11 grudnia, 2012

Counterfeiting? No, Thanks

Trademarks are the most valuable commodities in the fashion industry. Fashion companies rely on their trademarks so consumers can identify a particular brand's products easily, which in turn has a bearing upon whether the consumer elects to purchase the product. Since copyright protection for fashion designs is limited, fashion companies must rely on their trademarks in order to help distinguish their products from those of their imitators.

Trademarks have the ability to stimulate consumer demand for products globally. This is particularly true given the advent of the Internet. Marks indicate that a particular product is associated with a certain reputation, and that, by buying another product with the same mark, consumers are purchasing item of the trademark owner's standard of quality. With the increased demand for certain trademarks, counterfeiters have realized the benefit of copying such IP. Counterfeit products can be created at a relatively low price and can be sold for great profits. 

What is trademark counterfeiting?

Trademark counterfeiting is the act of manufacturing or distributing a product or service bearing a mark that is identical to or substantially indistinguishable from a registered trademark. Simply put, trademark counterfeiting is theft of someone's IP. People who copy legitimate products not only reproduce the trademark owner's original patterns and designs, but they also decrease the value of the original products in the marketplace by making exclusive products seem as though they are available at mass-market prices. This practice harms the trademark owner, who seeks to maintain the exclusivity of the brand in the marketplace, while at the same time it allows counterfeiters to capitalize off the established goodwill and reputation of the trademark owner.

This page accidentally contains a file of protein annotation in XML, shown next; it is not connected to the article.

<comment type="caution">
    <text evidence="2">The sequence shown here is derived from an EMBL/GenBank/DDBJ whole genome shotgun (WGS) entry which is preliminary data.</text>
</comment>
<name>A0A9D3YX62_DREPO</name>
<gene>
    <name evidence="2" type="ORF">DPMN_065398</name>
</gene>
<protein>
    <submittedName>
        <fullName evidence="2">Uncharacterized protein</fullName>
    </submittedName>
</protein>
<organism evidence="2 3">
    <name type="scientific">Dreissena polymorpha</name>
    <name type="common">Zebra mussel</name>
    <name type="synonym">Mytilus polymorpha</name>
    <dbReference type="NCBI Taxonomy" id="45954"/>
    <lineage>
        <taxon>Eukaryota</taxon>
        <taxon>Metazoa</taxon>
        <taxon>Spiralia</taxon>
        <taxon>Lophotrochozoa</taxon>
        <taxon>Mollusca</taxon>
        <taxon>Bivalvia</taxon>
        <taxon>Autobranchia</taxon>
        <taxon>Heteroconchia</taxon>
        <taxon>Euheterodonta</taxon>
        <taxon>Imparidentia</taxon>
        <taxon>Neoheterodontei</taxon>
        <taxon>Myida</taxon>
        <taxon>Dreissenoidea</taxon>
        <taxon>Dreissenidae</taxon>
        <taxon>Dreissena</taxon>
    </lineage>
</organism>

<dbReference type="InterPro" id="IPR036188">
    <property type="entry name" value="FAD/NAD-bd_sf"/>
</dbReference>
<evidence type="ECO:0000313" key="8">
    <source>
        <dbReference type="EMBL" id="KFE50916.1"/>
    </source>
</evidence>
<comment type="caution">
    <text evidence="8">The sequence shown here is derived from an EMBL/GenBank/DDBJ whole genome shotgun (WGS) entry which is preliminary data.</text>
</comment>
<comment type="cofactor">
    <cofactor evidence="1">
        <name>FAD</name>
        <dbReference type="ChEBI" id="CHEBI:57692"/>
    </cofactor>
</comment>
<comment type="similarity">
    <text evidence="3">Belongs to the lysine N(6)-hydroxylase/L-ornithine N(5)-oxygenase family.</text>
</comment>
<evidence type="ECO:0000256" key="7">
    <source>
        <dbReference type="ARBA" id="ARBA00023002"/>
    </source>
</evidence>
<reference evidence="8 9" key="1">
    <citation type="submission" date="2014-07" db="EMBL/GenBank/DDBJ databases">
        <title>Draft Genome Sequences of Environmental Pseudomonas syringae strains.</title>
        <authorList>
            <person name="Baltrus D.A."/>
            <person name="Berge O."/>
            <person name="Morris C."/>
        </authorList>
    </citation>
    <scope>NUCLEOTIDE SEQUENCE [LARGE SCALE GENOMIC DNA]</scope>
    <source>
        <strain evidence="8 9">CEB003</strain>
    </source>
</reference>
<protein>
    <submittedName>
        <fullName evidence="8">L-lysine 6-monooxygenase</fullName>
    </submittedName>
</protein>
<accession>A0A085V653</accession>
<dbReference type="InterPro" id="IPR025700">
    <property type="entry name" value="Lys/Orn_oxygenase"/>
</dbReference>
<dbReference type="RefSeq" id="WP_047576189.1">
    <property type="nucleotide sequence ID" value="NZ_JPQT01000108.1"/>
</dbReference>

The Elements of Fashion Law

In practice, fashion law involves the application of principles from a number of legal disciplines - in particular, protection of IP, including anti counterfeiting and licensing; commercial operations, including the legal structure of a fashion business, commercial agreements, relevant employment law, marketing and advertising, and retail leasing; and international issues.

At the heart of both fashion law and entertainment law is IP law. However, fashion-related IP calls into play a number of specific principles not encountered in the entertainment context. While copyright issues are prevalent in the entertainment context, trademark issues are characteristics of the fashion industry.

IP is fundamental to the strategies of most large fashion companies. Fashion companies are able to charge a premium for their products to the extent that they have created brand value. Thus, an ordinary T-shirt sold as  a commodity (i.e., unbranded) would not fetch more than 10$ in today's marketplace, regardless of its quality. However, a T-shirt by Valentino may sell for $750. Brand value - another way of saying IP - is extremely expensive and difficult to acquire. Once fashion companies have brand value, they wish to keep and control it, and that is the job of their legal counsel. Most general counsels at major fashion companies began their legal careers as IP specialists.

09 grudnia, 2012

Order in the Court!

In the last year major fashion houses have gone to court over copyright infringement, unethical work environments, and piracy issues.  Check out our gallery featuring 15 of fashion's biggest lawsuits — we promise you you'll never consider buying a fake Fendi ever again!